Most universities are struggling to maintain enrollments, endowments, and educational quality. Meanwhile, student applications, sources of revenue, and credibility among constituents are all in a steady decline. We are told that the very survival of the academy will depend on our ability to change, but divisions and conflicts get in the way. This admonition is made so often that it begins to lose its kick at some point, but it is nevertheless a real threat.
Division between opposing elements in the academy creates conflict, inefficiency, and ultimately becomes an obstacle to change. These dichotomies seem intractable, which is alarming considering the clear need for new models in higher education. The limits imposed by competing traditions, values, expectations, and stakeholder interests make it difficult for the most ambitious and creative among us to move forward.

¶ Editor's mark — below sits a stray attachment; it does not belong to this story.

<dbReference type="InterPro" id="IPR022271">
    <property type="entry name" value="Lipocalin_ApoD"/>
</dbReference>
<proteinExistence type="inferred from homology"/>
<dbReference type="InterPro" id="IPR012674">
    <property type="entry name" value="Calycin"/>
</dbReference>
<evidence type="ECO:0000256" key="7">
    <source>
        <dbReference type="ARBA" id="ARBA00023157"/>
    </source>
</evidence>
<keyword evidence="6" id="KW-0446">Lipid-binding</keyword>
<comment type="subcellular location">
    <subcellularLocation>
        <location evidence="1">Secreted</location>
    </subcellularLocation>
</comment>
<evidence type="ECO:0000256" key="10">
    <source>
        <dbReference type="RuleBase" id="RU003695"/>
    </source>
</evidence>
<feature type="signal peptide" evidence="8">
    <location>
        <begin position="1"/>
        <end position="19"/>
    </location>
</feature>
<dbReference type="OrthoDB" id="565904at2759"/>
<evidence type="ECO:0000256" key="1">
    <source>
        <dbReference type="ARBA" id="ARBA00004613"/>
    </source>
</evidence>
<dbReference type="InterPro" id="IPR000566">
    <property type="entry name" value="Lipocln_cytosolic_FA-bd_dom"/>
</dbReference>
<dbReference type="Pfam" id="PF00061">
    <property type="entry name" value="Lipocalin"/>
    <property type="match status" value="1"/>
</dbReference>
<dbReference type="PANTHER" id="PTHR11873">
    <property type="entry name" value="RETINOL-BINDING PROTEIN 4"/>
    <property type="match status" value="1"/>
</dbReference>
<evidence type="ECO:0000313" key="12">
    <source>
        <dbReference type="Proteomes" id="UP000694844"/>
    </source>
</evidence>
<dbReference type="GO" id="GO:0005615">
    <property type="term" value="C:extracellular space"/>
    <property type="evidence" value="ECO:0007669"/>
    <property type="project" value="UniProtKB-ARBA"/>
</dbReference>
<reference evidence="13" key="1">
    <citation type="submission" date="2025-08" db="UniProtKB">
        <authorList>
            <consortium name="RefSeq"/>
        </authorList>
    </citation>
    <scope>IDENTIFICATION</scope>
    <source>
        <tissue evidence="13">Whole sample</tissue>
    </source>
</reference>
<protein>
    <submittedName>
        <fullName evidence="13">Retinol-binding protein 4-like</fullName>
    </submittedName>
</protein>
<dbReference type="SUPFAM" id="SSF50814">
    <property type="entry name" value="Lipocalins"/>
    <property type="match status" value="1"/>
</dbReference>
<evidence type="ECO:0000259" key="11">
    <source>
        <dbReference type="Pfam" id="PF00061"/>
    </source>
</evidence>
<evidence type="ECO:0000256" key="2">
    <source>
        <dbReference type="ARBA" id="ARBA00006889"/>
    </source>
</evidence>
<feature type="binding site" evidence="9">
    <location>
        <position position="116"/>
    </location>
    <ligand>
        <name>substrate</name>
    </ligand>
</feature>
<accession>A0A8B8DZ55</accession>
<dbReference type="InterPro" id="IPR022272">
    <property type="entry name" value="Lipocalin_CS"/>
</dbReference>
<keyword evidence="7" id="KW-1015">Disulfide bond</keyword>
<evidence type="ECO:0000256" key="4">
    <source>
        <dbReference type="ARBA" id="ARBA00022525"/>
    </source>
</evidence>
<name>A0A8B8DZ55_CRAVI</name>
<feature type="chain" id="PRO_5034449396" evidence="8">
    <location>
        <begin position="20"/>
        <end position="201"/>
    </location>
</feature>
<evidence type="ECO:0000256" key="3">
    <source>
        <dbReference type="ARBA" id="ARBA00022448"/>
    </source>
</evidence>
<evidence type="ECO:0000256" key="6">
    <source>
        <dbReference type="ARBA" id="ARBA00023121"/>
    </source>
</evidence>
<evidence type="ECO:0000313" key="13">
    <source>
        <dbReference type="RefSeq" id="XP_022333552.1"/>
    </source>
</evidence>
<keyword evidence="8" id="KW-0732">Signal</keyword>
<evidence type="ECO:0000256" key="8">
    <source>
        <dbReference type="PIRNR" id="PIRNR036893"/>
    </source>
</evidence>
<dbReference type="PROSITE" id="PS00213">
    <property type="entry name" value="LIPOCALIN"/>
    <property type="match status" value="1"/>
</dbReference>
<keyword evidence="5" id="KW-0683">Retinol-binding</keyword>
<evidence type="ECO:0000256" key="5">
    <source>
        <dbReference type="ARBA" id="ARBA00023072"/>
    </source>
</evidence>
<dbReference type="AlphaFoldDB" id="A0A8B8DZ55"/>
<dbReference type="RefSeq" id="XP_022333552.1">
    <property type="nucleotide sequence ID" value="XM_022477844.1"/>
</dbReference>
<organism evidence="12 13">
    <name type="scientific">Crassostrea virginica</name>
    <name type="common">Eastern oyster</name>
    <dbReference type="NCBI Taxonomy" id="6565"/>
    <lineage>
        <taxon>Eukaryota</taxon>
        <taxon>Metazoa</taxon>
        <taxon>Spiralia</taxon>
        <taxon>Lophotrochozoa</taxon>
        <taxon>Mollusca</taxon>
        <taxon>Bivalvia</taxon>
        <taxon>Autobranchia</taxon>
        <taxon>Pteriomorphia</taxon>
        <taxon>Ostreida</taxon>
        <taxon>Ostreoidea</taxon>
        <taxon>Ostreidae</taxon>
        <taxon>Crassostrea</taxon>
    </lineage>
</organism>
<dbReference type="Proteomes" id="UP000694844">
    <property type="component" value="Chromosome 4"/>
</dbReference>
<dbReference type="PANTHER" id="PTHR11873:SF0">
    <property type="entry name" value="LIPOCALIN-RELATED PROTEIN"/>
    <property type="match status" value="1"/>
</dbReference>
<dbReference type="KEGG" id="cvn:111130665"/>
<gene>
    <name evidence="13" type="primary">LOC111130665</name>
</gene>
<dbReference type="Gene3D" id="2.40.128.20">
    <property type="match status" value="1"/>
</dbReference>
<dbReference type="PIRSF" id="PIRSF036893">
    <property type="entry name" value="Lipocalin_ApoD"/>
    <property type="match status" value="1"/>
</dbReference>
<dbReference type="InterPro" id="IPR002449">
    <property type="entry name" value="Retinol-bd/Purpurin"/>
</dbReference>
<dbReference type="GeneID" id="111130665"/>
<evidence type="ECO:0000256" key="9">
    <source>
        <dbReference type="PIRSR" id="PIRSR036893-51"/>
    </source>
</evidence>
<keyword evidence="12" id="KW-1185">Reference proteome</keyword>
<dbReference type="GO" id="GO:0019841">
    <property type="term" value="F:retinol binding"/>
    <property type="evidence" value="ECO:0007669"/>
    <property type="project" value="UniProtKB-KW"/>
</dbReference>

Yet the need for change remains obvious. Although private institutions would seem in the most advantageous position for creative change, many have powerful constituencies and customs that can make change difficult. Public institutions face increasing pressures to be accountable to the legislature and to the public, which can sometimes discourage innovation. Contracts and agreements become barriers to change even as they preserve reasonable wages and working conditions. <Read more.>